22 geeky references in songs

From H.P Lovecraft to Tolkien to H2G2, nods to geek culture have been infiltrating the lyrics of popular beat combos for decades...

This article originally appeared on Den of Geek UK.

Game Of Thrones is everywhere. Superheroes are scheduled to replace nitrogen by 2030. Geeks have clearly infiltrated pop music from an early age. Weep, my friends, for there are no worlds left to conquer. As proof, I offer you this playlist full of geeky references in titles and lyrics.

Sure, we could mention how the video for “California Love” is clearly a Mad Max homage, or that the sample-heavy “Stingray Megamix” peaked at number 66 in the singles chart, but for this article we’re sticking with lyrics and titles. And do you know we’ve missed some out? I know, it’s a shocking lapse. Please correct this in the comments, but beware that links and videos may require Simon to head to a maintenance shed to reboot the system, and he hasn’t come back from last time yet.

Note: Some of these songs contain rude words and imagery so you probably shouldn’t listen to them.

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Ash – Angel Interceptor (1995)

A single from the album 1977, which is absolutely rammed full of Star Wars references (It opens with the noise of a Tie Fighter, there’s a song called Darkside Lightside, it’s called 1977…). The reason we’re going with this one is that it’s the only Captain Scarlet reference I could find, otherwise I would have gone with Goldfinger – which is obviously a Bond reference and is also a tune – or Kung Fu – which is full of references to martial arts movies and is also a tune.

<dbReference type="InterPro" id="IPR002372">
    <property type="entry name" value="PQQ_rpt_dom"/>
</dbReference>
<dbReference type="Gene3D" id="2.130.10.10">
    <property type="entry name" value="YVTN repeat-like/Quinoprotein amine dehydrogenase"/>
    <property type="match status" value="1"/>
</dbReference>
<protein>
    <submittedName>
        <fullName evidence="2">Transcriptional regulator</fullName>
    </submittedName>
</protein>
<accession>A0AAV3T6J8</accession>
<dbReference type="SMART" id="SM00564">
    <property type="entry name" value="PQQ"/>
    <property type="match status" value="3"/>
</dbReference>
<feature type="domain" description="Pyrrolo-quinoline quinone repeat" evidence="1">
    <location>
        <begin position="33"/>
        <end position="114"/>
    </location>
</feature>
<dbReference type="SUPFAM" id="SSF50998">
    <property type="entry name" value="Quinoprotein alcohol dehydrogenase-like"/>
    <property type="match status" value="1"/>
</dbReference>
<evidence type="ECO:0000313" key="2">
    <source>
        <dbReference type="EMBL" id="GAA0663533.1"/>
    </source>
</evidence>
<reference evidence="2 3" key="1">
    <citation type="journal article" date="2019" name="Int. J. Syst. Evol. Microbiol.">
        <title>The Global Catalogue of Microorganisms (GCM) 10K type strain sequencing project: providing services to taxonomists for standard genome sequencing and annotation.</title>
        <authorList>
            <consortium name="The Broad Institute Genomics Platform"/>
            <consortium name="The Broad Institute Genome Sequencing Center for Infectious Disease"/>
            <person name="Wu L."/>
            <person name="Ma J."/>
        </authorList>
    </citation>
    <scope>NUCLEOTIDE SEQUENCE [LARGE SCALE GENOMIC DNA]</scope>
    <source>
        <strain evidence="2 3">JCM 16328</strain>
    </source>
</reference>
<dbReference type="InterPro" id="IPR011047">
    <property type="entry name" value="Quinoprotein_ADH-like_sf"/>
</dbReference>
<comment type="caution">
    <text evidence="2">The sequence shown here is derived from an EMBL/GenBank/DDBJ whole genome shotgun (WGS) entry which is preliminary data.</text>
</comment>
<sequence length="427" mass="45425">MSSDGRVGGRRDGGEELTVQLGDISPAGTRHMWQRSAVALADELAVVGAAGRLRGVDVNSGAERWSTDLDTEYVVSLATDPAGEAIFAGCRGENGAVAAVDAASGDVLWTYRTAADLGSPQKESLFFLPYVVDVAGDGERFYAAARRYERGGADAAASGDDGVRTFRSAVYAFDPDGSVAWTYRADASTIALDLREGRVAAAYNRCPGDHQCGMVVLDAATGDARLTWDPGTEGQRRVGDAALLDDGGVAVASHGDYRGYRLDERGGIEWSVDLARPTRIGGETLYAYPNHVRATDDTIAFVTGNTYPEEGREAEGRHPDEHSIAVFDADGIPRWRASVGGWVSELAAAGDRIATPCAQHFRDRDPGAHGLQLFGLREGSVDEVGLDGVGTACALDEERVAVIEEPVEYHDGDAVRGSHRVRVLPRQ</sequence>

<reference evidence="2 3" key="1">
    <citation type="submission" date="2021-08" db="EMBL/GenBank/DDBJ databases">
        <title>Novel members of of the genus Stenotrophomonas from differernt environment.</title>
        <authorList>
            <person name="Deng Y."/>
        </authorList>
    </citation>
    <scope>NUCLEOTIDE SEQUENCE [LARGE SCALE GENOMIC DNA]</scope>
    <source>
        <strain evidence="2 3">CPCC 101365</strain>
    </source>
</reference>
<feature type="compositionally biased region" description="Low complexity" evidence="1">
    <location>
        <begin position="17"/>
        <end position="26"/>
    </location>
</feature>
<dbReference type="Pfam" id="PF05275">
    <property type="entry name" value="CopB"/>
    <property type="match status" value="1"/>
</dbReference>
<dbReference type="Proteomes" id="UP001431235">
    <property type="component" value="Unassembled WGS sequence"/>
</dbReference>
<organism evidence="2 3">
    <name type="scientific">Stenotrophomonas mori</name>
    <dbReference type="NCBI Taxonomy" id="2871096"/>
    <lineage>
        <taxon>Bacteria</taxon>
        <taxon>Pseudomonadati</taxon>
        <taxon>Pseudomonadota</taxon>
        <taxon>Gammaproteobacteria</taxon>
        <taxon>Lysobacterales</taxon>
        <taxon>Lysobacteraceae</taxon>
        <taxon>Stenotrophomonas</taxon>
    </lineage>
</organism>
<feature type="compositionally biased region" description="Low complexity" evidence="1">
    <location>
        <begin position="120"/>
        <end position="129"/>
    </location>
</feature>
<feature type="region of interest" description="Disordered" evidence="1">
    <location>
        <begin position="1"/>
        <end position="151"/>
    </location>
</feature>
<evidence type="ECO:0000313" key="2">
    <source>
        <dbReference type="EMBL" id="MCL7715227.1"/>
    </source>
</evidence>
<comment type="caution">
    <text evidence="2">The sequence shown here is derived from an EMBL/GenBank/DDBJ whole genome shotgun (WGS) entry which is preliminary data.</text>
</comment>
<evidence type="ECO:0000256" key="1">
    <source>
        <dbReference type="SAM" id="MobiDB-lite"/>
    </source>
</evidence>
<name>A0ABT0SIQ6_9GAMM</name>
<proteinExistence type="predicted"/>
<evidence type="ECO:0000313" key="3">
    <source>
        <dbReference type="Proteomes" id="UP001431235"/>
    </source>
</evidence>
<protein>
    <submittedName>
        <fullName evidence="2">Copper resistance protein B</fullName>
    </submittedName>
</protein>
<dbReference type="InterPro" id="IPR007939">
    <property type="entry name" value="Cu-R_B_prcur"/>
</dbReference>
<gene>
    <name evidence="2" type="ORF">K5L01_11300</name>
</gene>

Basically, this whole album is crammed with nerdy references, and you should buy it immediately.

Radiohead – Paranoid Android (1997)


Well, obviously.

The Wedding Present – Shatner (1987)

The Wedding Present were famous for their frenetic strumming and the tag “Every Smiths fan’s second favourite band.” Here frontman David Gedge implores someone to rid themselves of an abusive partner, and if we’re honest we think he picks William Shatner as a fantasy lover purely because it sort-of rhymes with “matter.”

Feeder – Buck Rogers (2001)

Named after the title character of the popular TV show because a keyboard part on an early demo “sounded futuristic.” Fans of John Peel Festive Fifties may remember Burning Love Jumpsuit’s Cheerleader, which samples Buck Rogers.

The Mountain Goats – Lovecraft In Brooklyn (2008)

More about xenophobia and fear than it is about the Cthulhu mythos. Fortunately there’s a fair amount of Lovecraft referencing stuff out there, such as…

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Deadmau5 – Cthulhu Sleeps (2010)

One of several instrumentals Deadmau5 has named after the works of Lovecraft. Still, it’d be nice to have something lyrically inspired by his works.

Cradle Of Filth – Cthulhu Dawn (2001)

There we go. Thank goodness for Cradle of Filth, who the IT Crowd Wiki describe as “famous for its dark and morbid music which sometimes resembles screaming.”